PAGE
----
The "J.J. Gargantuan" puts together enough ingredients to feed an unemployed Blanchard family for nine days: "Tons of genoa salami, sliced smoked ham, capicola, roast beef, turkey & provolone, jammed into one of our homemade French buns then smothered with onions, mayo, lettuce, tomato, hot peppers & our homemade Italian dressing." On a side note, I hear Pepto Bismol stock has been rising.

"So Fast You'll Freak" is Jimmy John's latest slogan, and in fact we did actually freak a little bit. We were given no sense of what to do next by the cashier, but apparently what we were supposed to do was move down a few feet to some kind of tiny pick up area and hover there, waiting for our items to be announced while blocking the flow of traffic and looking like assholes. We didn't quite realize this, so we found a sunny little table and just kinda waited instead.

Eventually, we figured out that despite a Costa Rican Army of kids getting paid to run around aimlessly, they weren't ever bringing our food out to us and that we had to go lfigure it out on our own. Here's the rub: instead of taking names, they just announce "who had the turkey sub with no tomato?" or whatever, thereby creating the possibility of hair-pulling and cooch kicking when the place is busy and someone orders the same thing at the same time as you.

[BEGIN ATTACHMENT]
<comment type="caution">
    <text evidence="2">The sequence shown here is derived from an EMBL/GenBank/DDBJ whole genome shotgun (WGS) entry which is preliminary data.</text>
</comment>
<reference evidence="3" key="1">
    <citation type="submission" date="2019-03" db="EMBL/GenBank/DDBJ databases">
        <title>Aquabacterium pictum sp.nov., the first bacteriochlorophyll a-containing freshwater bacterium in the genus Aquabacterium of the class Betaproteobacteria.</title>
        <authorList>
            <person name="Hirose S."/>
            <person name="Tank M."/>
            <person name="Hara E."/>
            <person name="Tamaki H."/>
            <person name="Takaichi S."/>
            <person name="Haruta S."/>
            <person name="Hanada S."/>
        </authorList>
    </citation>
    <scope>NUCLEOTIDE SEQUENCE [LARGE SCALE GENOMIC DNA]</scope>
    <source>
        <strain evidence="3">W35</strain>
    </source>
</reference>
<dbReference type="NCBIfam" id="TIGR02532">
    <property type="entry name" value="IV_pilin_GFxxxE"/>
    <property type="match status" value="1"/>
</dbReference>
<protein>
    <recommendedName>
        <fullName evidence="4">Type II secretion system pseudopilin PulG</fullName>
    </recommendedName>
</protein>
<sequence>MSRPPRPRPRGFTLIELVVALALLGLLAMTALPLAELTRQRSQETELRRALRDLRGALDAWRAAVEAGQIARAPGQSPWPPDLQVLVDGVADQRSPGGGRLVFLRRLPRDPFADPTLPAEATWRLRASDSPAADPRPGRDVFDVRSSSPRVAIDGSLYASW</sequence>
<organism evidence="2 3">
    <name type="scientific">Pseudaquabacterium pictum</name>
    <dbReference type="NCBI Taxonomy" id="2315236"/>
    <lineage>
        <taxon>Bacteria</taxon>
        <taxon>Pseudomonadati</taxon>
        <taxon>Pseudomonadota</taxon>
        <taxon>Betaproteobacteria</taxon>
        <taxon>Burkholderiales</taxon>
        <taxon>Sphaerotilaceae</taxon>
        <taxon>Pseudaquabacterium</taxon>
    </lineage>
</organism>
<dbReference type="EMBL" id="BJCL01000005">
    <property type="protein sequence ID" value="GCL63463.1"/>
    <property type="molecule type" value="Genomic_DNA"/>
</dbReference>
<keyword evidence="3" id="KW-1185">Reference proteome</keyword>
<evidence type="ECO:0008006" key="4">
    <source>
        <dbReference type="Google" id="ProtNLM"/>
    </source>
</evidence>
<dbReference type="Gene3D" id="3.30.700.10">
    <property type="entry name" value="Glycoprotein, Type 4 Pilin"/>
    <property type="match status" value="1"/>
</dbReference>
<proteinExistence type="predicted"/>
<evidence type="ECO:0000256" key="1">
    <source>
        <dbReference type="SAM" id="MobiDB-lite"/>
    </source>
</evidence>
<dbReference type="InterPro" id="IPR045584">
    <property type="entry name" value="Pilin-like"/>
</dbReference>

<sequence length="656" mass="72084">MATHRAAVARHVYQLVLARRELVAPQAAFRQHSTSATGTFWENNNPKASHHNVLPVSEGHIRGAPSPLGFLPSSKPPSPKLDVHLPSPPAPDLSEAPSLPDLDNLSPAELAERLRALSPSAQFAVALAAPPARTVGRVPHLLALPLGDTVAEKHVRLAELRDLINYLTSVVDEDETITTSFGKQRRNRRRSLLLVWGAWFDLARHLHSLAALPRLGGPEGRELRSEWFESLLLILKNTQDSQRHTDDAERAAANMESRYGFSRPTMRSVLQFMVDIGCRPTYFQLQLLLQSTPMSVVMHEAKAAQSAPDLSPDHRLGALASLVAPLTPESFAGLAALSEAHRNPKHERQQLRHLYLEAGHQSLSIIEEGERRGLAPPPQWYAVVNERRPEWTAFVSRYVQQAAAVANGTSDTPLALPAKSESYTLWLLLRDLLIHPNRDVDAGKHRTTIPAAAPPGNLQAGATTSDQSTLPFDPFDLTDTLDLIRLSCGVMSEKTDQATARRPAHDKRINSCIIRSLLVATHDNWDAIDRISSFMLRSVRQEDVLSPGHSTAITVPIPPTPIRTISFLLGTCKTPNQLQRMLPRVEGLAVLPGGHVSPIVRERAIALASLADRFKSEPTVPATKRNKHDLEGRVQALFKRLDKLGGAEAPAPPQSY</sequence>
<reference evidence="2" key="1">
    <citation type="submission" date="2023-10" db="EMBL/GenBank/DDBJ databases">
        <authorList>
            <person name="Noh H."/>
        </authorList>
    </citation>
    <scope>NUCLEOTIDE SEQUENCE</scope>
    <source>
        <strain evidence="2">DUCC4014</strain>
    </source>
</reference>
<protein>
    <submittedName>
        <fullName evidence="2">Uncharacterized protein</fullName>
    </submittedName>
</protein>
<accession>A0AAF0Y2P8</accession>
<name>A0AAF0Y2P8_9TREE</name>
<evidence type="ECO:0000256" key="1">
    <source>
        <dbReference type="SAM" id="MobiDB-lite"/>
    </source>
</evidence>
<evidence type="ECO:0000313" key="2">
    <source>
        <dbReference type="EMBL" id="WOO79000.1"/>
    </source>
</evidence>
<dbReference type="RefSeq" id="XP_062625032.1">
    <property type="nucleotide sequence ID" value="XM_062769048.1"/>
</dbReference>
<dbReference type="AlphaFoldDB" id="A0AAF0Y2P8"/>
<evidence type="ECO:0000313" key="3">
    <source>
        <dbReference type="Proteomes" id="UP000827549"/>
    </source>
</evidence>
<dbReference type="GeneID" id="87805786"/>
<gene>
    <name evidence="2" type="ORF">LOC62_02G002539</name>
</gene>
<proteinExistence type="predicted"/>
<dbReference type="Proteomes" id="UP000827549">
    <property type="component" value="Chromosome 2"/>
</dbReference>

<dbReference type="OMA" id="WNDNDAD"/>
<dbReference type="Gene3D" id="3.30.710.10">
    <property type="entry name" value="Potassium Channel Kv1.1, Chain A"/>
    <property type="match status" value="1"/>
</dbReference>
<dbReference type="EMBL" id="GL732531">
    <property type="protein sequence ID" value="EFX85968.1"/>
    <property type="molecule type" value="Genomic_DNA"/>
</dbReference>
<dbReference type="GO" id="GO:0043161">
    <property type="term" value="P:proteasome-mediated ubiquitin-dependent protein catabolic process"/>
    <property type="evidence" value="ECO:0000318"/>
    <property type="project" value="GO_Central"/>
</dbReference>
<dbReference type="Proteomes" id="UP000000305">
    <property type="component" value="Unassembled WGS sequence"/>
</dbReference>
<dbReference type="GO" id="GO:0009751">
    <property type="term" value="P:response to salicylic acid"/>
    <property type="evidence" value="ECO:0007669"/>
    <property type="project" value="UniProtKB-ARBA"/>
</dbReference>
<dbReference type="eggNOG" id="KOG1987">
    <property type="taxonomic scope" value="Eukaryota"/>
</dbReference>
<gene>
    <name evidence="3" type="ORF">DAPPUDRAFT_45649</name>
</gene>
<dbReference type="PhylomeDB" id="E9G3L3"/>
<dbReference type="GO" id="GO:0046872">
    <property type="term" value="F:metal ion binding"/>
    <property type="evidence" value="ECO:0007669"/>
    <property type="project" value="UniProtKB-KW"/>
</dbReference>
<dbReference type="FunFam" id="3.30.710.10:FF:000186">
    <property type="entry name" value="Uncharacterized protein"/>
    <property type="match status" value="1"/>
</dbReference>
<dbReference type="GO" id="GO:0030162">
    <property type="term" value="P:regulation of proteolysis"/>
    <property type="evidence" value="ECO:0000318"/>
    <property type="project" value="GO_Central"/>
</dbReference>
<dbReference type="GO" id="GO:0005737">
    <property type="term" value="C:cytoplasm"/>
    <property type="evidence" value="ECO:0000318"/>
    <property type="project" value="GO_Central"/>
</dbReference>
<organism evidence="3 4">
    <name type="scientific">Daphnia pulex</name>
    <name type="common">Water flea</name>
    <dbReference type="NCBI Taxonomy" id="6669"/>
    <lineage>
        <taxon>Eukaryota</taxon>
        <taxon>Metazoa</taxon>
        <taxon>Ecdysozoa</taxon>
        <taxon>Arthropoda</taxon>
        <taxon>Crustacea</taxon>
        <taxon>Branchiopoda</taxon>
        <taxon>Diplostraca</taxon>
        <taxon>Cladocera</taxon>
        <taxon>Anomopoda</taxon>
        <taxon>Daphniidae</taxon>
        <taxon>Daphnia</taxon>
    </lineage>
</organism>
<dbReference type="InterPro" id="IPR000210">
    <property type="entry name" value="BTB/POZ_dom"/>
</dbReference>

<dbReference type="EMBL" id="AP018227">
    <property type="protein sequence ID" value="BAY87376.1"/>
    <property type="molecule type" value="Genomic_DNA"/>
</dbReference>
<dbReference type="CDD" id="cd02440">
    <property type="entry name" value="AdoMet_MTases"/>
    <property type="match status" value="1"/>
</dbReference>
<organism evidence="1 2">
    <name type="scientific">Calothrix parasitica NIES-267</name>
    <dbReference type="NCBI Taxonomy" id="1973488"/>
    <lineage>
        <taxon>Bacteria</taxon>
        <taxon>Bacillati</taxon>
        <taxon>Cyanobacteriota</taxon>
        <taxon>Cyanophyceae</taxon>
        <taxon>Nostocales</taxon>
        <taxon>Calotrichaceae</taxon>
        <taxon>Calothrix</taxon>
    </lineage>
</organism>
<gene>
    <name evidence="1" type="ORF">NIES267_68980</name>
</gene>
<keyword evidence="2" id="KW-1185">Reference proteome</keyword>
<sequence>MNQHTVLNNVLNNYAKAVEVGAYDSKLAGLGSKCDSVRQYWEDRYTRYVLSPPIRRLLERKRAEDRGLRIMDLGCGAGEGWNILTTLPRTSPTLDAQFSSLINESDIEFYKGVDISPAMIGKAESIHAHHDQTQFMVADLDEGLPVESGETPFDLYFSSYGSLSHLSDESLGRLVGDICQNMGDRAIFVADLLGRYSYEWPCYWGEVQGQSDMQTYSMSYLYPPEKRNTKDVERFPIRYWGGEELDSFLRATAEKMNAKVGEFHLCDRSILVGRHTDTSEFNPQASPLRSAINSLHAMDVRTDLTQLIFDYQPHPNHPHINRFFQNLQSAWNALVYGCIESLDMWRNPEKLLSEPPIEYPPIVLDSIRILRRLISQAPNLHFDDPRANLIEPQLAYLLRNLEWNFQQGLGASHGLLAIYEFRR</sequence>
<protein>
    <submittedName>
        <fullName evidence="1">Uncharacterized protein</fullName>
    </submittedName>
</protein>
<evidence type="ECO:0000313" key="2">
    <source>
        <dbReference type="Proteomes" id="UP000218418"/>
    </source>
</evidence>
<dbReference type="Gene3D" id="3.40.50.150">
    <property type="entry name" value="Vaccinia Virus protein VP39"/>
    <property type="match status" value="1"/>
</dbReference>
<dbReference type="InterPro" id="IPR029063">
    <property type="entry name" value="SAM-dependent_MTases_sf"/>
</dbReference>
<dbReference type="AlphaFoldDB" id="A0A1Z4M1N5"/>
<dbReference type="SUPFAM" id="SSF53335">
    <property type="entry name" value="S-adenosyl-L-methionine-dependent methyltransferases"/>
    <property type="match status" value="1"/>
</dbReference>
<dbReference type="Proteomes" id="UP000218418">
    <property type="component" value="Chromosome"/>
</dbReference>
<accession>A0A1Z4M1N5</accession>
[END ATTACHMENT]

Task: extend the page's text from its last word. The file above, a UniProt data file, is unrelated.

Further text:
The second time I visited Jimmy John's,  the girl made my sandwich then wandered away, leaving my food sitting helplessly behind the counter, and it was looking at me with big, sad sandwichy eyes. I stood there for five minutes before I could finally catch one of the other speeding teens and asked if that was my sandwich. "Uh, I dunno" he said and wandered off to do something else. Finally the original girl returned and handed me my food robotically and dispassionately, no apology or acknowledgment given at all. Fast? Not so much. Freaky? For sure.